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Issaquah Law Group - Injury Litigation Attorneys

TRUST: Personal injuries are personal. Which is why the attorneys at ILG treat every client and every case differently. Because they are different, and extremely personal. ILG was founded on the principle that strong client relationships are the key to successful legal representation and strong relationships are built on trust. Trust that you will be heard. Trust that you will be protected. Trust that every effort will be made to see justice done in your case. The singular goal of every ILG attorney is to earn and preserve that trust.

EXPERIENCE: ILG attorneys have a broad base of litigation experience to draw on in all Federal and State courts from on-the-ground investigations to Supreme Court appeals and we bring this experience to bear on behalf of our clients in personal injury and wrongful death claims arising out of motor vehicle accidents, bus versus pedestrian accidents, defective and dangerous products, medical malpractice, slip/trip and fall accidents, and catastrophic losses due to fire.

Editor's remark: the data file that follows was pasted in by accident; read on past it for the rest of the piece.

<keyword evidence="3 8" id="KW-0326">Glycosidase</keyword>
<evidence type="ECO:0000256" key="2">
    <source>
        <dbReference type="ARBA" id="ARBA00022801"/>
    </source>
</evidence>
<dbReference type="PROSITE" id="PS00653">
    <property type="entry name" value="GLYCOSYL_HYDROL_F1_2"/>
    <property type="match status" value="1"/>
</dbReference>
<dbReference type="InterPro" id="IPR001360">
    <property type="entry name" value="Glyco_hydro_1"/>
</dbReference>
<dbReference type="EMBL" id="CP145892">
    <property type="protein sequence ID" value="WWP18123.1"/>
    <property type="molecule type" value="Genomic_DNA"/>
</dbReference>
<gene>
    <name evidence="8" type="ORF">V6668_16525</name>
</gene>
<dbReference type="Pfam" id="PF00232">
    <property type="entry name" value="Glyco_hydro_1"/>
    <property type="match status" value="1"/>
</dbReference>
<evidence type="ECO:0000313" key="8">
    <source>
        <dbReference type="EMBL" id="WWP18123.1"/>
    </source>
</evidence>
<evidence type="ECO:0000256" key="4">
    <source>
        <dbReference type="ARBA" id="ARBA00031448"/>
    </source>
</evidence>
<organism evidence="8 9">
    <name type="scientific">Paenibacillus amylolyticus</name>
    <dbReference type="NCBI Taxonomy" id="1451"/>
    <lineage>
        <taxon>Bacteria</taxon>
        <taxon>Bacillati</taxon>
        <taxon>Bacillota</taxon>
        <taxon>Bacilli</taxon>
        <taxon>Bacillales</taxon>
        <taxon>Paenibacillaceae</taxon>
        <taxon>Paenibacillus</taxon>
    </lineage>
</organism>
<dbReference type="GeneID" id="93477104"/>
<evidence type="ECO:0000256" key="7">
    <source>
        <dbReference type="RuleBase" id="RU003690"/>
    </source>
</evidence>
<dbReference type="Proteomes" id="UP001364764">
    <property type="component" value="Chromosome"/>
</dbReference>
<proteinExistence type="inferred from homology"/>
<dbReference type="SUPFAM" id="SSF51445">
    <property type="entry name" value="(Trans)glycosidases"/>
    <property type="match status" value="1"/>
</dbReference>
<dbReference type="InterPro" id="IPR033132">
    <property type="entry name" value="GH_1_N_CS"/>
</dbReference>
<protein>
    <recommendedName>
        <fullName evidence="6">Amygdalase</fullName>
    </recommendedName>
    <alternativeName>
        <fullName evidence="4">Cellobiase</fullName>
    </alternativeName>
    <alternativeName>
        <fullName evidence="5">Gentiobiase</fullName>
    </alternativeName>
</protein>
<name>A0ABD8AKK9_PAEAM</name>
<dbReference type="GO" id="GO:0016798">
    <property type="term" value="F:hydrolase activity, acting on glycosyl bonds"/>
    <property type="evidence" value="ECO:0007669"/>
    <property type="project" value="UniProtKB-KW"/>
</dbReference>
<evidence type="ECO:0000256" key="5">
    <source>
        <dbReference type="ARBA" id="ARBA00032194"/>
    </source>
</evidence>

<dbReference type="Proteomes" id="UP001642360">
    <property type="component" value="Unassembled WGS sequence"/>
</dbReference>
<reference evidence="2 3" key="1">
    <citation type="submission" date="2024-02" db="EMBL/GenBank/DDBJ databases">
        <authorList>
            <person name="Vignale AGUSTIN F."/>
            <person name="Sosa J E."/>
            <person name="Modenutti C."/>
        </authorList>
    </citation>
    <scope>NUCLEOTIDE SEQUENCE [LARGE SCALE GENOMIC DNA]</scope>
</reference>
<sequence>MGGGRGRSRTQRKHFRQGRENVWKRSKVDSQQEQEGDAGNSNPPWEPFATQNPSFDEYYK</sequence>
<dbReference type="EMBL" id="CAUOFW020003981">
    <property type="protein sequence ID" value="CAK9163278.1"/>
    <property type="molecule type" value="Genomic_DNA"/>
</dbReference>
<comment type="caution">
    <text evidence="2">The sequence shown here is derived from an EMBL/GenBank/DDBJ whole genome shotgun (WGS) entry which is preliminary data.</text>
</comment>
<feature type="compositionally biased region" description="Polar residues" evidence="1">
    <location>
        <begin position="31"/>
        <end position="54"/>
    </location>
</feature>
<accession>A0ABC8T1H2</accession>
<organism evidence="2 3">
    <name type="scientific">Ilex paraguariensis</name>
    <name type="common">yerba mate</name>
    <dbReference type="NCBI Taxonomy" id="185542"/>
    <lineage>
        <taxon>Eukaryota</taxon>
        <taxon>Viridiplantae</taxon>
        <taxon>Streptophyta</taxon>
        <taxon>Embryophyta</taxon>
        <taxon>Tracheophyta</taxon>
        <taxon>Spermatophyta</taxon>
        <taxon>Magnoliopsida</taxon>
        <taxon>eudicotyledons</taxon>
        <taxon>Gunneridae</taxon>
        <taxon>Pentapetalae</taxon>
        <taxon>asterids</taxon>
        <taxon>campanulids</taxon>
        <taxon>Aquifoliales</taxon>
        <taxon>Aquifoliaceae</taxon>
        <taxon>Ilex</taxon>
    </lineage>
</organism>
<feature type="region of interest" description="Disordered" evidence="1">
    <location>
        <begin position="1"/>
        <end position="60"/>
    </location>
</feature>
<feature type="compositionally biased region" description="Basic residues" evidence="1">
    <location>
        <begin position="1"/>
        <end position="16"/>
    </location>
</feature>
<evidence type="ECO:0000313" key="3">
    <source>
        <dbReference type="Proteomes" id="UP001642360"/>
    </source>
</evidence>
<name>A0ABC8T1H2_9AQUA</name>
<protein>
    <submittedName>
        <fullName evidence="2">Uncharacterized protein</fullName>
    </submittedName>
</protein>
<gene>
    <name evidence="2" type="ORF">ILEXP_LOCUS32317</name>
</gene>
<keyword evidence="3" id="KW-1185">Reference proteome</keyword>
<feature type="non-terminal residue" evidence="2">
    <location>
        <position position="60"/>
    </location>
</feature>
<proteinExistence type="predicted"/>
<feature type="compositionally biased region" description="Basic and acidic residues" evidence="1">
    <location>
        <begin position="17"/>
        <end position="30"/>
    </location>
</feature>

LOCATION: We are located on the Eastside in Issaquah, convenient to Bellevue, Redmond, Kirkland, Renton, Sammamish and North Bend. However, we provide legal services in King County, Pierce County, Snohomish County and throughout the entire state of Washington.

In addition, through The Amateur Law Professor Blog and LinkedIn postings, we share pertinent opinions and decisions of the Washington State Supreme Court, as well as the pertinent opinions and decisions of the Washington State Courts of Appeal so that our clients can be as update to date on cutting legal issues as we are.

Washington Legal Roundup – Division I

Stientjes Family Trust v. Thurston County

Fun with LUPA (the Land Use Petition Act).  The Stientjes wanted to build a carport in Thurston County.  The neighbors didn’t like the idea because they thought it conflicted with the Critical Areas Ordinance.  The neighbors didn’t appeal quite quickly enough and the superior court agreed.  But wait…

…the administrative process was not yet final when the superior court determined that administrative appeal was time-barred.  The superior court should not have done anything until the administrative process (in this case, that meant the Board of County Commissioners’ remand to a hearing examiner) was a “final decision.”

Note to people wanting to do stuff with their land (or oppose other people doing it): The courts can’t touch the issue until the entire administrative process is done.  Good luck with that.

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